Tweaks & Tips Chinese hacker group APT use Microsoft’s Technet web portal to obfuscate their CnC servers


Software guru
Hackers and malware writers are now using the legitimate functions of popular websites to obfuscate or hide their malicious operations. In a recent attack on Technet, Microsoft’s blog for IT professionals, a Chinese hacker group APT17 used the ability to create profiles and posts to embed encoded CnC (Command and Control) to be used with a variant of the malware known as BlackCoffee. This was done to make it difficult for security professionals to trace the actual location on the CnC server, thus allowing it to remain hidden and operational. According to FireEye, several hacking groups are using the same obfuscation tactics on legitimate websites in order to prolong the lifetime of their CnC servers and thus spread more malware.

Hacker group based in China using notorious “BlackCoffee” malware
The culprits in this case, China-based hacker group APT17 (also known as DeputyDog) are notorious for their network intrusions against U.S. government entities, the defense industry, law firms, information technology companies, mining companies, and non-government organizations. The malware used, BlackCoffee is capable of uploading and downloading files; creating a reverse shell; enumerating files and processes; renaming, moving, and deleting files; terminating processes; and expanding its functionality by adding new backdoor commands. In short, a pretty troubling set of malicious operations. This malware, prevalent since 2013, is orchestrated by CnC servers. The communications between the infected system and the CnC server are carried out, disguised as search engine queries.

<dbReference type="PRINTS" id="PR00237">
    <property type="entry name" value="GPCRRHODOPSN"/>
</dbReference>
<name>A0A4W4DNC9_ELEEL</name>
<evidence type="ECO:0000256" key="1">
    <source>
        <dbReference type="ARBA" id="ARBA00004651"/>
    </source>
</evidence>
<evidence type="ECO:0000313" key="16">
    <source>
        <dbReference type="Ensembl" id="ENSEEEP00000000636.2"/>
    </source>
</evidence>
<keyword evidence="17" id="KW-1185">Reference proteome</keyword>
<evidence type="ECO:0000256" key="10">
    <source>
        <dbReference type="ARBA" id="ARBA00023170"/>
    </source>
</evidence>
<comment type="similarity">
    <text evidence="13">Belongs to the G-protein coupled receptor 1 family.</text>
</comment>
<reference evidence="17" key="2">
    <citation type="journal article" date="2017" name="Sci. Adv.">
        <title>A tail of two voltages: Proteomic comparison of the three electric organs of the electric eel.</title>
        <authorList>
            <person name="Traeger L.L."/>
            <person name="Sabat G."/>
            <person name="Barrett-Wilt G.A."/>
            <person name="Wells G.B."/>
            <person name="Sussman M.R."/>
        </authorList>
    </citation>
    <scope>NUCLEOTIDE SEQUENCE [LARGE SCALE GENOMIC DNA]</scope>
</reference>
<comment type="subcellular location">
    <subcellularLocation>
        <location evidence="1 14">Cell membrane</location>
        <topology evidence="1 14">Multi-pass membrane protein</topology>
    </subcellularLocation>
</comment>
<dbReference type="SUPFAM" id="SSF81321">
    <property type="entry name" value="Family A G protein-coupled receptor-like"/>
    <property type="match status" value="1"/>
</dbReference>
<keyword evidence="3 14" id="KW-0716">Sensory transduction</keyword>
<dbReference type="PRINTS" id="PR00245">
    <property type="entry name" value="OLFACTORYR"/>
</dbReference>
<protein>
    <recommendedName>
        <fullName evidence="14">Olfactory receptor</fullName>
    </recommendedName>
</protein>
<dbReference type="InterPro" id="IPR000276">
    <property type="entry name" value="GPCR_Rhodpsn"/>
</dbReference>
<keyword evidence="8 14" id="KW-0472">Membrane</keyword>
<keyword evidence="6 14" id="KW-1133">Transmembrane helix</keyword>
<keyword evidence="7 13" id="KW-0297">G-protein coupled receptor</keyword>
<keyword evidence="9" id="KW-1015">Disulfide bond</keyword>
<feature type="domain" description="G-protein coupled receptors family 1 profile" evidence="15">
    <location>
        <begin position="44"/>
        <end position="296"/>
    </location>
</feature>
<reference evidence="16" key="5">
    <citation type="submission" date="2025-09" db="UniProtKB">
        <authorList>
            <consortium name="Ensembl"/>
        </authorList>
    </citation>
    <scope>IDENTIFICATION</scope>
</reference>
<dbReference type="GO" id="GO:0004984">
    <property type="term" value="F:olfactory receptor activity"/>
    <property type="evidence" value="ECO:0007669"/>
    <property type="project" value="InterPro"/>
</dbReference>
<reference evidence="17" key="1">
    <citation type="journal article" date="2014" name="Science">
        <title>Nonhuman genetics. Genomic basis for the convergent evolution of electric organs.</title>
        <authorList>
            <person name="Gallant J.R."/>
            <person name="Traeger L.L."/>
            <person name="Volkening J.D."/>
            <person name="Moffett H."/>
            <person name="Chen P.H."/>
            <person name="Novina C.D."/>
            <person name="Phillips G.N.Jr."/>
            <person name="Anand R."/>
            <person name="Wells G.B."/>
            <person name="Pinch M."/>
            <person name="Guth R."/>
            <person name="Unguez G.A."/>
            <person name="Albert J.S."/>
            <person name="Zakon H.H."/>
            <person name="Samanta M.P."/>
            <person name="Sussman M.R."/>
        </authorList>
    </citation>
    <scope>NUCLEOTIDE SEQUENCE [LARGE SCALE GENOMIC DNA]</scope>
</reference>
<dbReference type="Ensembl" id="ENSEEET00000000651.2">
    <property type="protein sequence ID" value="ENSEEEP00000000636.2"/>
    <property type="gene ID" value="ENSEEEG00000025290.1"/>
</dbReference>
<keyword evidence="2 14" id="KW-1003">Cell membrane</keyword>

The BlackCoffee malware works by linking to the biography section of a profile or forum thread created by the attacker. As stated in this
report by FireEye:

This BLACKCOFFEE variant contains one or more URLs that link to the biography sections of attacker-created profiles as well as forum threads that contain comments from those same profiles. A URL is randomly selected and the malware searches at that location for an encoded IP address located between two tags, “@MICR0S0FT” and “C0RP0RATI0N”.

This illustration shows how APT17 managed to maliciously use TechNet:

New challenges for security researchers
In this case, the issue was resolved by encoding a sinkhole IP addresss into the profile pages and forum threads. The deviously created profiles were also identified and locked to prevent the attackers from making any changes. Microsoft have updated the signatures of their security products and FireEye have released Indicators of Compromise (IOCs) for BlackCoffee. A collaborative approach was helpful in identifying this threat, and its victims. As hackers develop new techniques, security experts must also be prepared to meet new challenges.